Students, faculty members, and community members have all joined the millage campaign.
Parmeshwar Coomar, dean of Applied Science and Engineering Technology Division, has been helping since President Kojo Quartey asked for help from community members about three months ago.
Coomar said campus facilities are decaying, which has left our campus behind.
“It is important we keep up with the rest of the state to attract students to a safe and modern facility,” Coomar said. “An asset to the community, such as the college, needs community support to continue to serve the community.”
If the millage passes, they will have more opportunity to have modern facilities such as adopting technology, Coomar said.
“The college will be here long after we are gone as individuals,” he said. “The college is bigger than any individual; it is all of us together.”
Coomar has organized community members and students and staff in the Technology division to spend weekends canvassing Frenchtown.
“We have put up signs, talked to businesses, gone door-to-door, and facilitated voter registration to help with the effort,” Coomar said.
He said anywhere from 10 to 15 volunteers have come out to help so far.
“I am very proud of our student volunteers, staff, faculty and community members that have helped,” Coomar said.
Kate Hall, an MCCC alumni, said she decided to go door-to-door because she supports the millage, and the college needs it.
Deb Dushane said she helped because it needed to be done.
Dushane said the millage is going to help secure funds for much needed updates at the college.
Doreen Amarh, MCCC alumnus, said she volunteered to go door-to-door because it will help students and help improve facilities. She wants the school to stay open.
“For the last two years, I've been working for the millage,” Amarh said.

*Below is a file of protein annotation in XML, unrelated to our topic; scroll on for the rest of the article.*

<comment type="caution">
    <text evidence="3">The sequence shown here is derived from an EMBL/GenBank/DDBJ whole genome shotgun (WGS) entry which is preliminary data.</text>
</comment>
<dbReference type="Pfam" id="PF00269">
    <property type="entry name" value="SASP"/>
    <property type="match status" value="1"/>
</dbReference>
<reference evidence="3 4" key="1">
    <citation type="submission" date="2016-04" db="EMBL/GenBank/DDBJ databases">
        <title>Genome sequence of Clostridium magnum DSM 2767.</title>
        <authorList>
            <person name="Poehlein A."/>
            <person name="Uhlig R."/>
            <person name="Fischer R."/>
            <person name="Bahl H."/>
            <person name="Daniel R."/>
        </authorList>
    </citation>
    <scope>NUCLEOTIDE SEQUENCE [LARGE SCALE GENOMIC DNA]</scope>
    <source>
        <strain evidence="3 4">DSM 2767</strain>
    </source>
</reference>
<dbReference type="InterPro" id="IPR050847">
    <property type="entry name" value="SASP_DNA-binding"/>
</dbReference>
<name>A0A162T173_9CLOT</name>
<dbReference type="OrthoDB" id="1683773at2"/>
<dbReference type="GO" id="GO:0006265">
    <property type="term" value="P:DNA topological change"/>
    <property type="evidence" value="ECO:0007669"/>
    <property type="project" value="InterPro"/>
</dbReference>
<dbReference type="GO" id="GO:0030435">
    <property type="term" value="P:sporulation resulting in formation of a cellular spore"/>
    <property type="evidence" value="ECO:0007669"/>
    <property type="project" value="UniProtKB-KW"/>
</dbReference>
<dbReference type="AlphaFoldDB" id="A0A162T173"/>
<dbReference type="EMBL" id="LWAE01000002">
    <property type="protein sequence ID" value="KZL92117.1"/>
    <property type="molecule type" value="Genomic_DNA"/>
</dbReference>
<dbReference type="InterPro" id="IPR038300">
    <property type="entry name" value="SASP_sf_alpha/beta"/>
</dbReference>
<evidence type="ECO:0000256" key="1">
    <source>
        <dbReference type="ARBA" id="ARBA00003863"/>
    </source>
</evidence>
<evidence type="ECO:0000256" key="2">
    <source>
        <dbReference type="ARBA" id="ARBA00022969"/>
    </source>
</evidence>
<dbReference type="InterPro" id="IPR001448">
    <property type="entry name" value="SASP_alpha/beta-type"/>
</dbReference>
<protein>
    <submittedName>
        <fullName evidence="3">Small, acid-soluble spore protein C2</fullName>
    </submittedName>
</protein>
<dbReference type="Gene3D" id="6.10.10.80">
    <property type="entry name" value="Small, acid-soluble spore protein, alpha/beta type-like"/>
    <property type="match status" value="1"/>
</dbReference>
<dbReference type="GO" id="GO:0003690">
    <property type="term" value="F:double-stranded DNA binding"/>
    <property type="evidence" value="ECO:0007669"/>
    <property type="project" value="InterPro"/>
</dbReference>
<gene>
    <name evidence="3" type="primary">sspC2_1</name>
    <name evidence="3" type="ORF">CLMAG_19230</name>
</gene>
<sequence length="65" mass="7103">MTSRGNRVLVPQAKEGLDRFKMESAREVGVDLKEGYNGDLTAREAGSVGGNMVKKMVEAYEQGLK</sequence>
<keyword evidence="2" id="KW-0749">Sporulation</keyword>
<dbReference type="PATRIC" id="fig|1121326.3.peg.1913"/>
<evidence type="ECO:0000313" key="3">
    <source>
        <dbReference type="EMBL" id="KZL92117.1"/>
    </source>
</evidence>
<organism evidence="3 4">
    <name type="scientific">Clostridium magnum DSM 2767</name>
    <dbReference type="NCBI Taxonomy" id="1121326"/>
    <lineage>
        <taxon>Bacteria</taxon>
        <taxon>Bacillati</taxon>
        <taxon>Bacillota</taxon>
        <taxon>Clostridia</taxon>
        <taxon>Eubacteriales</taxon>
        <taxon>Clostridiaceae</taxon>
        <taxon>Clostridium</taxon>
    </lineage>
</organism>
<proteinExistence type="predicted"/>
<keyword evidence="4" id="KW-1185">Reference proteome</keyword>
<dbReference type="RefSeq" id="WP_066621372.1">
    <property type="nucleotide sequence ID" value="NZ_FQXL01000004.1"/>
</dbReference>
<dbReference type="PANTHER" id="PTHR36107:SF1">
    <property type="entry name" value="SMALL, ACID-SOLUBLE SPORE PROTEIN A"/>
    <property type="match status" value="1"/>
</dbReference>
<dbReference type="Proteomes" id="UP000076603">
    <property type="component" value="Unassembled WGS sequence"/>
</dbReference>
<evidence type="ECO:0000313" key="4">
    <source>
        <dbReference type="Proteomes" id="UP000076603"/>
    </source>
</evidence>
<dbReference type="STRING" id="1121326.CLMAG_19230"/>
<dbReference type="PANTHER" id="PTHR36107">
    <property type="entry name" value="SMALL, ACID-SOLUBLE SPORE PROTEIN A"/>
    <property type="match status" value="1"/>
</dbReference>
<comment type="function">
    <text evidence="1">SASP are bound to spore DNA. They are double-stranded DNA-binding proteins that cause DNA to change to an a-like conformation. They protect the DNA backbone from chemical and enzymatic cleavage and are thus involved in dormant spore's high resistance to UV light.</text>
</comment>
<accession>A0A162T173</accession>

Quartey said maintenance faculty Dale Parker and Brian Rorke have also assisted in door-to-door campaigning.
As Election Day looms two weeks away, Kojo said he hopes to finish going door-to-door within the next week.
They have sections of Berlin, Bedford, Frenchtown, Ash, Ida, and Luna Pier to finish then the door-to-door campaigning will be complete.
Although door-to-door campaigning is coming to an end, Quartey has a few more plans.
“We won’t stop,” Quartey said. “The last week we begin to ramp up and hit some special areas and do some special campaigning.”
They focused on larger populated areas for the door-to-door campaigning, so Quartey plans to reach the rural areas by placing millage material into some of their mailboxes.
The special campaigning includes robo calls and printing the millage story Monroe Evening News ran in their Friday, Oct. 21 edition that announced the county commissioners endorsed the millage.
Quartey said the Democratic Party will help make calls.
“The most likely voters will get robo calls from us,” he said.
Quartey said they will print 1000 to 1500 copies of the county commissioner story on quality paper and distribute them.
“The commissioners represent the various townships in the county,” Quartey said. “The fact that they are supporting us means that essentially the entire county is supporting us.”